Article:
A 63-YEAR-old grandfather had his life saved ... by a routine trip to the optician.

A 63-YEAR-old grandfather had his life saved ... by a routine trip to the optician.

Robert Bown said that, without the diligence and quick thinking of St Neots optometrist Sayeed Qazi, he would not be alive today.

Mr Qazi, a consultant at Specsavers in the High Street, detected an abnormality at the back of Mr Bown's eyes during a check-up.

Examinations at Hinchingbrooke Hospital in Huntingdon revealed a brain tumour that needed an urgent operation.

"I'd been putting off having my eyes tested for a couple of years," Mr Bown, of Spencer Close, Potton, told The Hunts Post.

"But after receiving several reminder letters from Specsavers I finally decided to go for my free eye test ... I certainly won't put off going ever again."

The tumour was detected in October during a routine test for the over-40s that allows high-tech equipment to examine the interior surface of the eye, known as the fundus.

"If they hadn't carried out this extra test we wouldn't be having this conversation," Mr Bown said. "Mr Qazi saved my life."

Mr Qazi said: "After discovering the abnormality I repeated the test to make sure there wasn't an error.

"This type of test detects the integrity of a person's neural pathway - for example whether they've had strokes or mini-strokes, and it also detects tumours and pituitary aneurysms.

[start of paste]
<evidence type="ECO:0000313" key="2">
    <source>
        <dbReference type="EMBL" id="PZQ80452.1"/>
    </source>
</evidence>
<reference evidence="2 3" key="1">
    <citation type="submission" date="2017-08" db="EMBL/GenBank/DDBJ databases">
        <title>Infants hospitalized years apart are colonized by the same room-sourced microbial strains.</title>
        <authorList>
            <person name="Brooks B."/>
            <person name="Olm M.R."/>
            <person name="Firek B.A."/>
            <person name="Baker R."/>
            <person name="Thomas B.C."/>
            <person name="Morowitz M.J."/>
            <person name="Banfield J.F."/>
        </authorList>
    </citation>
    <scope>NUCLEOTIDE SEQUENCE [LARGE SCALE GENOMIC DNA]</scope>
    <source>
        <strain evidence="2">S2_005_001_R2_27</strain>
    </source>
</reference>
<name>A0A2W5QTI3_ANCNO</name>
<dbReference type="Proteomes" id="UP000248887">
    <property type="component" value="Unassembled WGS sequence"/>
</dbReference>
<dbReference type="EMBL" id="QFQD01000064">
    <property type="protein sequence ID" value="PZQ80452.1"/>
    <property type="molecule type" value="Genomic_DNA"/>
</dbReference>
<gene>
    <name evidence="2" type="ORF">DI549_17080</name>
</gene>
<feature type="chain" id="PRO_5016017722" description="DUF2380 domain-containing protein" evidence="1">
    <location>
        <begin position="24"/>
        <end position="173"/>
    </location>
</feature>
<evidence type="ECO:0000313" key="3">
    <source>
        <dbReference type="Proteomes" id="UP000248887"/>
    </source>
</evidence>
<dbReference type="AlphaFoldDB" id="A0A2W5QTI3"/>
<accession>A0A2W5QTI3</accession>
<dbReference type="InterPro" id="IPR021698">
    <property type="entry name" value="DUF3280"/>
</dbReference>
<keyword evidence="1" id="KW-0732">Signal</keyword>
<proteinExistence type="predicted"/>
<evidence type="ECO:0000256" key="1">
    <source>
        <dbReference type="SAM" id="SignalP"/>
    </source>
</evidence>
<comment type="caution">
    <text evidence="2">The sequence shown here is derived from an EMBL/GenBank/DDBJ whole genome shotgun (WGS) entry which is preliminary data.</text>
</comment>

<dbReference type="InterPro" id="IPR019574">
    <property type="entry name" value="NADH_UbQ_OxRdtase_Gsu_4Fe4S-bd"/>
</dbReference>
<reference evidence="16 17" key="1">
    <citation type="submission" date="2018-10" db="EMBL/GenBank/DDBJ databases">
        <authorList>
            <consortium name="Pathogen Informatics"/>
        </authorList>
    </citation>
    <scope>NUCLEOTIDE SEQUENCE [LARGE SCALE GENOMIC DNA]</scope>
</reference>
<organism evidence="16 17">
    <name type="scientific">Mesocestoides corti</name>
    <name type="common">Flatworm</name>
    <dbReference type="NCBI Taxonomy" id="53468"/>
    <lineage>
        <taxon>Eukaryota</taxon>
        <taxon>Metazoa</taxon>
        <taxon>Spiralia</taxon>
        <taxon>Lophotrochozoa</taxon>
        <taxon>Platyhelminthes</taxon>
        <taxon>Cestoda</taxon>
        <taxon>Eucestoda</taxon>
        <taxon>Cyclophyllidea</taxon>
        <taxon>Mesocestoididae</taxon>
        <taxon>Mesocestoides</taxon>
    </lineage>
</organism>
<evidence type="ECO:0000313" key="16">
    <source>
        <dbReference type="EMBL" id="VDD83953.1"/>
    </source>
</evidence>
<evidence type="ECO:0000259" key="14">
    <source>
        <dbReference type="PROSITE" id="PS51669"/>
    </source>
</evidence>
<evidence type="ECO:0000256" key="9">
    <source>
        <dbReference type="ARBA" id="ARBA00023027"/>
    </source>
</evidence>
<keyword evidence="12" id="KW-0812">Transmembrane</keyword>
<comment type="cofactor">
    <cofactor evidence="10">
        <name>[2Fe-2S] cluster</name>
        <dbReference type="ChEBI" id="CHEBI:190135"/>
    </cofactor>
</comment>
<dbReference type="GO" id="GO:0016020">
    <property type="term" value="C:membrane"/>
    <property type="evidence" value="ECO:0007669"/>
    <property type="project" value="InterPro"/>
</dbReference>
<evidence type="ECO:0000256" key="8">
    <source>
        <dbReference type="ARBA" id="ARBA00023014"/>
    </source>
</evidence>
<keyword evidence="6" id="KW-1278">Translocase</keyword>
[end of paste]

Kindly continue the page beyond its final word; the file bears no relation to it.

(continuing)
"As soon as I realised there was an abnormality I sent him for a same-day referral to Hinchingbrooke."

Mr Bown underwent further tests and a brain scan.

"Just over two weeks later I phoned up for the results - and that's when my life changed," he said. "When I heard the word 'tumour' I just broke down - I was a grown man crying.

"The worst part was that they said they didn't have the expertise to determine whether the tumour was operable or cancerous and that's when they referred me to Addenbrooke's Hospital."

Over the following two days Mr Bown broke the news to his family. He was given an appointment with an Addenbrooke's consultant who, after telling him the tumour was almost certainly going to be aggressive, gave him three choices.

"He told me I could forego the operation altogether, they could drill into my skull and do a biopsy, or I could opt for the operation - which I decided to do," he said.

The operation on March 23 determined that, although the tumour was cancerous, it was non-aggressive and surgeons were able to remove it, as well as the cancerous cells surrounding it.

Following a long convalescence at home surrounded by his family, Mr Bown has one more scan in December before being given the all-clear by doctors, and has big plans for the rest of his life.

"Our family was planning to go to Florida around about now to celebrate Susan's and my 40th wedding anniversary.

"That obviously had to be put on hold, but we have a chalet in Norfolk that we're going to spend some time in and, hopefully, in the future can get to the US.

"My main goal, after my scan in December, is trying to get my driving licence back again, which is what I want most.

"I'd feel like I had my independence back."